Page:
If we’re talking design icons in homeware land, it doesn’t get bigger than Heal’s. Over 200 years have passed since John Harris Heal founded the namesake store in 1810 and opened the first doors in Rathbone Place. Design has been a key foundation at Heal’s from the start, by the time we were born the brand was firmly on the map as an iconic and aspirational destination for all design-led interior enthusiasts. Enter the COAT team.
With centuries of heritage under its belt, Heal’s has always pathed the way for innovation and trend setting. Relentlessly forward thinking, and often being the first point of call for style and design led products.
And whilst a relative newcomer to the game, COAT has put innovation and quality at the forefront of our business from day 1. Together with Heal’s, we’ve curated 6 exclusive new bang on-trend colours using COAT’s signature quality paint to bring the stories that we all know and love to life.
This bold collection captures the Heal’s legacy, whilst also leading the modern generation into a new age of decorating.
Ready to meet the colours?
"If in doubt, innovate"
The main man, Sir Ambrose Heal was a designer, retailer and influential figure that put Heal’s at the forefront of design and retail innovation in Britain. His work was largely based on the study of antique furniture and influence from the Arts and Crafts movement.
Ambrose is a stony, drab neutral. Containing warming yellow and grey undertones this colour would be at home as a neutral for Arts & Crafts style panelling, a complimentary white to deep reds in a Victorian home or the perfect backdrop for a Japandi style room.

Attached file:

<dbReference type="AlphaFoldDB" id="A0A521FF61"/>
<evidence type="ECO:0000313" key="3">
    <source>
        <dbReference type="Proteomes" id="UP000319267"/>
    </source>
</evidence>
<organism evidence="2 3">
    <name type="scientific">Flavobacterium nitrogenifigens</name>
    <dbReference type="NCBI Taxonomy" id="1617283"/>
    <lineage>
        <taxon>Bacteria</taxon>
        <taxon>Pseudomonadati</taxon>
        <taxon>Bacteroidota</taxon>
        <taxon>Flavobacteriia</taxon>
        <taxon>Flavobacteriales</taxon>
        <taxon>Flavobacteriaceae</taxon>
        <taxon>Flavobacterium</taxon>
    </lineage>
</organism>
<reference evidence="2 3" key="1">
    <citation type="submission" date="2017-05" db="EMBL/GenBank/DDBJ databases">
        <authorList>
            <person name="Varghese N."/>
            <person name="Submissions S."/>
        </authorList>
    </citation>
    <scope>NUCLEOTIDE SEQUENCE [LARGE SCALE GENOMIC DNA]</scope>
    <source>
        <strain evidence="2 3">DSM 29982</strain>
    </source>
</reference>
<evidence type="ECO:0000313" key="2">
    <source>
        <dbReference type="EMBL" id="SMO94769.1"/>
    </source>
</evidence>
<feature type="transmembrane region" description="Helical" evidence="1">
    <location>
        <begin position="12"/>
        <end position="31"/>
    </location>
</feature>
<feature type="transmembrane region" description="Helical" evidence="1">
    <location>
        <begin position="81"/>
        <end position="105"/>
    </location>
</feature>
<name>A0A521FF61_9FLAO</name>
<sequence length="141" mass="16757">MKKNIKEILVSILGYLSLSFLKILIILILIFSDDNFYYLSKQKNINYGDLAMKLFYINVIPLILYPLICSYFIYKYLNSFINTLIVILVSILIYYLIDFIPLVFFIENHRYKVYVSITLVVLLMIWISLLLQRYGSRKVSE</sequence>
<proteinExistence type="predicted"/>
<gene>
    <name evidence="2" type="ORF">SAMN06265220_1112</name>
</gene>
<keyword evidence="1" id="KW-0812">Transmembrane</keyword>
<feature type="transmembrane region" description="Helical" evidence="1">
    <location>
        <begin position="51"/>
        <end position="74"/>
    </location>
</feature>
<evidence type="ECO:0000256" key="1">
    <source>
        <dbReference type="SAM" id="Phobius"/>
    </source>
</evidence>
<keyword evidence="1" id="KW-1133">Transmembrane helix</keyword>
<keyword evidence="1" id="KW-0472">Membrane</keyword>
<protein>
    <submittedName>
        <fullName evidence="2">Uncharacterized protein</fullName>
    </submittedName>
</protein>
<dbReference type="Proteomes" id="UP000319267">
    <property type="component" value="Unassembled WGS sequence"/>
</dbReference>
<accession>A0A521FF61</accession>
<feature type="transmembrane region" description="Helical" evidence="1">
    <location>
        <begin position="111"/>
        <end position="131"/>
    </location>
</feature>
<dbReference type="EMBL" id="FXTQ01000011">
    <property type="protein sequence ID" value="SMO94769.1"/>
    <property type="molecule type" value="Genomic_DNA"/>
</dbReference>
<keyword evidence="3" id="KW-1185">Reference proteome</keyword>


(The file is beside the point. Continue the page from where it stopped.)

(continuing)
COAT the whole room in Ambrose and pair with some teak and warm coloured leather furniture from Heal’s for a comforting and inviting living space. Or use as a white with deep colours like The Old Corset Factory or new Heal’s X COAT colour, Brewer. Ambrose also goes with popular COAT grey, Sweatpants, as a subtly contrasting colour for woodwork.
Rathbone Place takes its name from the street where the first Heal’s store opened in 1810, this was before moving to the world famous flagship store on Tottenham Court Road.
A bright, effortless neutral with subtle yellow, green and grey undertones - reminiscent of Venetian Palazzo stonework - makes Rathbone Place the most versatile of the Heal’s x COAT collection. Imagine, street musicians playing in the background on a balmy Italian evening with a chilled glass of white in hand. Bliss.
Pair with Dodie woodwork for a high-contrast, monochromatic scheme that’s warm and inviting. Alternatively, use as a complimentary white for your skirting and ceilings with Mansard walls and an upcycled dresser in Brewer.
His interest in fine art and its parallels with design and commerce led Ambrose Heal to open the Mansard Gallery in Heal’s to display the most innovative art of the period.
It was at the Mansard Gallery that the British public were first introduced to Pablo Picasso, Henri Matisse and Amedeo Modigliani. The gallery was also often visited by some renowned faces from the Bloomsbury Group - spot Virginia Wolff anyone?
Mansard appears as a mid to dark green with a subtle grey undertone.
Colour block rooms next to each other in The Coal Drop and Mansard for dark, dramatic vibes. Mansard works well as a low-light to more neutral colours like Kind Regards and Detox (think about painting a dresser for example). For max impact, use as a graphic highlight on Brewer walls and then hang art, or put a plant in this space.
A stairway to heaven? The interiors angels think so.